The Foreign Exchange Are Still On Their Own Time

“The Grey” propels us into the uncertainty of space through the coordinates of hip-hop’s sonic past.

The Foreign Exchange Are Still On Their Own Time

The Foreign Exchange — the vocalist/producer brainchild of Phonte (Coleman) and Nicolay (Matthijs Rook) — has always moved somewhat outside of its time. 

Amid the radio eminence of early 2000s hip-hop, it was an online chat room where the North Carolina emcee and the Netherlands-based producer first linked, on the then-budding hip-hop superfan site Okayplayer. Their transatlantic file sharing led to a cheekily named 2004 LP, Connected, before the two ever even met on the same continent — one of the first albums to be co-created remotely over the Internet.  

Flash forward to 2024, and it’s little surprise that the group’s organic pace doesn’t seem predicated on the demands of the content-rich streaming economy that dominates modern music. Case in point: their latest single, “The Grey,” which represents the first new FE music in six years. Rather than invite us to listen with a TikTok teaser or an Instagram reel, the group offered the tracks as 180g color vinyl with a limited 300-item pressing (already sold out), literally evoking the 12” singles that dominated the musical scenes of the 80s and 90s. For those of us who never got to wait in line for Tower Records to open so we could get the Tuesday releases, The Foreign Exchange is taking us back in the archives with a playfulness that has been at the core of hip-hop since before the youth-movement-turned-multinational-phenomenon even had a name. 

If anyone thought that sparse releases over the past five years might have rendered Phonte rusty, the Greensboro-raised emcee quickly puts those notions to rest over a bed of space-age synths and Galaga-esque sound effects within the first ten seconds of A-side “The Grey.” All of his beloved signatures unfold over the densely packed single verse: his puckish wordplay (“I do not gas, I do not overrate/ if we’re going to face off, let me exfoliate”), Golden Age references (“been waiting and debating like a Cool J song”), and doleful reflections (“God blessed me with the best of life/ but I still look at my sons and see two Trayvons”).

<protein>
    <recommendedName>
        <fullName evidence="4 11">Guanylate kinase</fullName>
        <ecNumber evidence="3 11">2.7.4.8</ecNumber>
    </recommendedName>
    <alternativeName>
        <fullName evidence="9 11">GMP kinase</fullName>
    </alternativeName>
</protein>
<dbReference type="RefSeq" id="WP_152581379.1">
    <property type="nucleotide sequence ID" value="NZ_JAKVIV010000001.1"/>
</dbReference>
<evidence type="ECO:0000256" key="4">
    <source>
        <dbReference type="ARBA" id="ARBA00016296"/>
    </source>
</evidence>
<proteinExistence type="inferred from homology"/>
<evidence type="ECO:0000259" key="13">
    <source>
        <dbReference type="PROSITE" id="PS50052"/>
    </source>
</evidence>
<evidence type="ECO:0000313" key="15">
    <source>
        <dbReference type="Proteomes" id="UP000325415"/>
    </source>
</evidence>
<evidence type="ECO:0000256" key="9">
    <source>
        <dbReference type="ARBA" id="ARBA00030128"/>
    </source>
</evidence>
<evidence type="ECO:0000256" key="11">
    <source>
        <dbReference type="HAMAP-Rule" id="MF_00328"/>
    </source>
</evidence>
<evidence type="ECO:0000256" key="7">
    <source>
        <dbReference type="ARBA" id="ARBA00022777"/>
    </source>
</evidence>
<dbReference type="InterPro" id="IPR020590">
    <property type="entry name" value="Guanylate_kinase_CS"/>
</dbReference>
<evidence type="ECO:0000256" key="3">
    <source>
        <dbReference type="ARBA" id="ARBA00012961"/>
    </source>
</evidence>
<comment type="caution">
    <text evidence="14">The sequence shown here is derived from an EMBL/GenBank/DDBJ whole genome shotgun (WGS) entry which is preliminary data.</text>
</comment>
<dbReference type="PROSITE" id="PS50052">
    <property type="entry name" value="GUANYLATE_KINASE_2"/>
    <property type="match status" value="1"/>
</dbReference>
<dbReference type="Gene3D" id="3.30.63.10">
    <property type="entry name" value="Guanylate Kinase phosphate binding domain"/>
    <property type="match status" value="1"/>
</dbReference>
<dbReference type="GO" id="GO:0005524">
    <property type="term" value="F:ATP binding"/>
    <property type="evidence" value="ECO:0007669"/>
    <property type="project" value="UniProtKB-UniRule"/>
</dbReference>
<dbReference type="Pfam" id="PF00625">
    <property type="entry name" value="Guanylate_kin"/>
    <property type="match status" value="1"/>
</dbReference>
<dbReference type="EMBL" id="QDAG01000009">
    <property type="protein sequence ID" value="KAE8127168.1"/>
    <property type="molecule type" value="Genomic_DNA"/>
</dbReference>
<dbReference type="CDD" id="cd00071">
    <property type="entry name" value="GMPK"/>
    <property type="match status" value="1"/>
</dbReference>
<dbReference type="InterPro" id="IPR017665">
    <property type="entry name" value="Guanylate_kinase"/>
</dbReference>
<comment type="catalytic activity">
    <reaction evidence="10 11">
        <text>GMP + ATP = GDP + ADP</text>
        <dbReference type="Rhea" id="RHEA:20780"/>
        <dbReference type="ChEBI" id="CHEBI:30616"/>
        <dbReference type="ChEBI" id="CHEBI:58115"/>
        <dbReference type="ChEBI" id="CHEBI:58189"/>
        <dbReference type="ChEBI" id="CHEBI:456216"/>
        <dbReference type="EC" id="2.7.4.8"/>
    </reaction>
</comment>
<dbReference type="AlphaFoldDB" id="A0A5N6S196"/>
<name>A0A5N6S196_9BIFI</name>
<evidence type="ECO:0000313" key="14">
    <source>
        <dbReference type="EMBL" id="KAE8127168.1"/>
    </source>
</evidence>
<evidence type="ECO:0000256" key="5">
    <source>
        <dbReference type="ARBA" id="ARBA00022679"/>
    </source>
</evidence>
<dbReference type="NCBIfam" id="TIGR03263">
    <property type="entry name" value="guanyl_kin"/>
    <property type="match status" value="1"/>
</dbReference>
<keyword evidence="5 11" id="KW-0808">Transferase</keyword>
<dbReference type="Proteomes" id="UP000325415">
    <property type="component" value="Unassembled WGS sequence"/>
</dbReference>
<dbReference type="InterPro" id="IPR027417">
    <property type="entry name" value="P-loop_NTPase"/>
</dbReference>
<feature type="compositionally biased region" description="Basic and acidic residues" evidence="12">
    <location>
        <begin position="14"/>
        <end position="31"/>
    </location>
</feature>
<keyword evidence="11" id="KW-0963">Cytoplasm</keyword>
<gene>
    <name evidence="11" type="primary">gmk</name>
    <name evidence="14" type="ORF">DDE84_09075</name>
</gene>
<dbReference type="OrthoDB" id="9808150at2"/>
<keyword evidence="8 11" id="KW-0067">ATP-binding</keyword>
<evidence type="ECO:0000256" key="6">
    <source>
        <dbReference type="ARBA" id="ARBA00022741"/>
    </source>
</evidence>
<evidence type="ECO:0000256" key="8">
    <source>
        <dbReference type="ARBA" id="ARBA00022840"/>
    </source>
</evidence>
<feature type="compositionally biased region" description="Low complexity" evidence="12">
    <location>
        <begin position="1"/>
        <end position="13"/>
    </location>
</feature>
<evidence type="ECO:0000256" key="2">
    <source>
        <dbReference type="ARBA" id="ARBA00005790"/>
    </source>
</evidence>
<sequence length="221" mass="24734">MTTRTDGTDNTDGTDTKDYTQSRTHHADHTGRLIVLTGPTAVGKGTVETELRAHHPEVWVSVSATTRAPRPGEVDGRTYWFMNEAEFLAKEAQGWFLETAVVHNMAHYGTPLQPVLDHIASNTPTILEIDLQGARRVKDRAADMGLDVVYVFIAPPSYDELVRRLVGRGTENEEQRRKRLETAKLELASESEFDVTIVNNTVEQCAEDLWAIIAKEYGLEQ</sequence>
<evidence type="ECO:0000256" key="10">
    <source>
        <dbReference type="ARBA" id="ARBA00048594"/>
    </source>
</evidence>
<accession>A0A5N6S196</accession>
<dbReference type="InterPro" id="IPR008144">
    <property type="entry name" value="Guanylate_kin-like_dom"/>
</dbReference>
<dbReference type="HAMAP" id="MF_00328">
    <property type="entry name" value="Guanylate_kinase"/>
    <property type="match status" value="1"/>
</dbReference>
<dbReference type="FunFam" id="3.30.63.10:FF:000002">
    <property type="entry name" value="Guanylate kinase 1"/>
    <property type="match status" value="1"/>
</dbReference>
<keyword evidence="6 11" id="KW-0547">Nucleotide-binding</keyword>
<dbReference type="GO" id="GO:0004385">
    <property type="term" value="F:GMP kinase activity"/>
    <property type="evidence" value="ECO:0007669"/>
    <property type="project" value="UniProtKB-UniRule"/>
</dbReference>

Couching social critique next to battle provocations and boasts, Phonte closes with a seasoned contemplation about his journey as a rapper. All of the triumphs of his career don’t mitigate the harms of anti-Blackness that have always accompanied hip-hop’s development: “but still we’re being attacked/ they say consider both sides, but I don’t see it as that/ telling us to see the gray when all they see is the Black.” 

Phonte’s frequent collaborator (and +FE label signee), Dallas-based singer-songwriter BeMyFiasco, beckons us into the gray before ceding the floor to DJ Wally Sparks' deft cuts. As the track fades, it’s hard to miss the historical influences in the futuristic soundscape. Like Sun Ra by way of DJ Premier, “The Grey” propels us into the uncertainty of space through the coordinates of hip-hop’s sonic past.  

Complementing this futuristic nostalgia is the duo’s dub cover of Sade’s 1992 “I Couldn’t Love You More.” This B-side captures a sepia hue of the Golden Era through the rapturous, seductive lyricism of Sade Adu and the key of bass-heavy dancehall. The duo takes full advantage of the experimental tradition of the B-side (think Prince’s “Erotic City” or Gang Starr’s “DWYCK”) with a nod towards the DJ-centric dubs pressed onto the back of 45s in Jamaica. As Phonte’s layered voice repeats the lyric “be the one right now baby,” we’re disoriented by distortion and a deepening echo that buries us in the mix, bridging Sade’s 1990s and DJ Kool Herc’s soundsystem-led 70s. Like “The Grey,” it’s a celestial homage: a journey to elsewhere fueled by the archive.

In under six minutes, the duo subtly conjures a true Hip-Hop 50 — encompassing the musical traditions that powered the form’s global rise, and mirroring the teenage interest in the present-past that led young folks in the 1970s Bronx to spin their parents’ records and dance in the shadow of Robert Moses’s disastrous urban “renewal.” Just like their hip-hop predecessors, Phonte and Nicolay have always been a little out of time. Twenty years later, though, they still sound as fresh as ever.

Tyler Bunzey is an educator and music journalist based in Charlotte, NC, where he covers queer pop, community events, R&B, and hip-hop for publications like CLTure and The Queen City Nerve. In his spare time, he works as an Assistant Professor of Cultural Studies at Johnson C. Smith University, where he also runs the Cultural Studies major program.